Monday, October 25 2004
Washington, DC ain't for the faint-hearted. This is the school of hard knocks, baby. In DC, they eat politicians, lawyers, and other movers-and-shakers for breakfast. New York has nothing over DC.
Austinites live with a sound track to their lives: music for almost every occasion is heard in virtually every location. It is a city full of tastemakers who care little for style, but display it in spades.
The imposing high-rises of Gulf Canada Square, Energy Plaza, and Petro-Canada, among others, tower over the tiny commuters who come downtown to earn their wage at these brawny monuments to Canada's oil industry. But take another look: the casually dressed population is hardly bullied by all this might. No, the only thing that ruffles this hardy bunch is the wind blowing down from the mountains.
Toronto's young people, a gumbo of races and cultures, live crowded into small apartments with roommates, or at home with their parents, because once university bliss ends, they can't find a decent job. They have the privilege of living in one of the richest countries in the world, but they must figure out if they should splurge on a streetcar ride home or leave the $2.25 as the tip for the soup.
After the two-week festivities of the Kentucky Derby are over -- the potholes are allowed to grow deeper, the weeds along the roads are left to grow -- Louisville settles into a comfortable balance of country and urban, conventional and cutting-edge.
Monday, October 18 2004
The Goulburn Valley's trees are dying because of the drought: the worst since 1927. Kyabrum is not a fun place to be right now, but it never really was, even when the farmers were thriving. One rare, rainy night, a feeling of hope creeps in from the shadows; but the illusion quickly flees like the ghost that it is.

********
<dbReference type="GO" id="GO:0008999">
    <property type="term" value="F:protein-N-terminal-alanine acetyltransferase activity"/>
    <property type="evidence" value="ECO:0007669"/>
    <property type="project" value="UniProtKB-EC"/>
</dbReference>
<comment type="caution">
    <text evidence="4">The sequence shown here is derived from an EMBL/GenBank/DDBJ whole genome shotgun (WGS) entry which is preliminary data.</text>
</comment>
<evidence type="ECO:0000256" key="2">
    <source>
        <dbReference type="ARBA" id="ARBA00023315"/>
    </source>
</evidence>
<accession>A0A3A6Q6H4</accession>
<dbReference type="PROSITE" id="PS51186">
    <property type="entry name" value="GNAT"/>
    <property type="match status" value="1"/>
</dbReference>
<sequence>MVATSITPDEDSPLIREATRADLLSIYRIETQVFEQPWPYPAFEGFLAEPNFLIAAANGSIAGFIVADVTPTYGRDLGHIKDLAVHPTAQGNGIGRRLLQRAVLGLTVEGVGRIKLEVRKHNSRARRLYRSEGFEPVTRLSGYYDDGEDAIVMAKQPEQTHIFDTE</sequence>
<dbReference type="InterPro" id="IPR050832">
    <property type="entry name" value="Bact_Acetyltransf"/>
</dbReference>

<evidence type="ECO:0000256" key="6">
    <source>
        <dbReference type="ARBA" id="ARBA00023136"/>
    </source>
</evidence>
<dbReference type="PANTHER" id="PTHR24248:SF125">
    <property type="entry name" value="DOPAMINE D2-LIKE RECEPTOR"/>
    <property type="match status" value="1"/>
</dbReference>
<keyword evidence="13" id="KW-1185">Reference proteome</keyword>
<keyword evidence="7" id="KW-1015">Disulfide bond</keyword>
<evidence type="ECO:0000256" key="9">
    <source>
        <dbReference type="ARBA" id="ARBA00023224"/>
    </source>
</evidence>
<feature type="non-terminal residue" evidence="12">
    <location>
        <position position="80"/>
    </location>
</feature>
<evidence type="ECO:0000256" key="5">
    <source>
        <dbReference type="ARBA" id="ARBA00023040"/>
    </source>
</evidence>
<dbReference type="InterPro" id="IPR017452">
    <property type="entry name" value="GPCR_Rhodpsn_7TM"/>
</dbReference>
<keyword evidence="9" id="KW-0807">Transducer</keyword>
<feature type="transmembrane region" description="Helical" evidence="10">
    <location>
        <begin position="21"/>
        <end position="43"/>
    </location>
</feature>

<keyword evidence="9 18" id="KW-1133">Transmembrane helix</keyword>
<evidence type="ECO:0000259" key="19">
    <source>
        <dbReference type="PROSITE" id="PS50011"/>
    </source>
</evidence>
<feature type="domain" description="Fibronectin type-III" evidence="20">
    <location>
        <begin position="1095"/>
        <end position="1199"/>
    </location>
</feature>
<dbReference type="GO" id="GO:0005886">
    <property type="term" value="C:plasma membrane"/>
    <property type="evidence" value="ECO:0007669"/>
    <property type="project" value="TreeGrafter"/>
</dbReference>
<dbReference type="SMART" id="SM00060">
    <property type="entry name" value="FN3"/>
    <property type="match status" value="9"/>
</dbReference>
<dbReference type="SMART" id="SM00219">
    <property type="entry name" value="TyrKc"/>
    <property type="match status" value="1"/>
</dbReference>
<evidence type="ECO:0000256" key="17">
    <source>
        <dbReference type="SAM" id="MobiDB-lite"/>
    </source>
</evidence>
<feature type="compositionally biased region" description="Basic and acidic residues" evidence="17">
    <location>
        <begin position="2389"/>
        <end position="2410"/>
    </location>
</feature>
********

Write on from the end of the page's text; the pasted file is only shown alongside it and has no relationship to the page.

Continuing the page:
Bay area punks hold a mock funeral for the recently expired US President, Ronald Reagan. Recalling Reagan's legacy -- El Salvadoran death squads, homelessness, union-busting, and silence in the face of the devastating AIDS epidemic -- Nguyen revists the place of her Reagan-inspired punk youth to see what has changed, and what remains the same.
There is the environment that we find ourselves in, and that which we create. After two millennia or so of having to be nice to your neighbors because they were the only people you saw on a regular basis, we've reached a point where a neighborhood, a community, doesn't necessarily have to be simply where you are. Instead, it can be what you make it, and with whom you wish to include.
There are things about going out to the movies that home video will never capture: the hugeness of even the dinkiest movie screens; sharing space with strangers in even the near-emptiest of theaters (although New York theaters are rarely actually empty); and the immediacy of seeing a movie during its (ever-briefer) big screen life. It's all worth it, even if it takes 45 minutes to get to a movie theater from the quiet borough of Greenpoint, Brooklyn.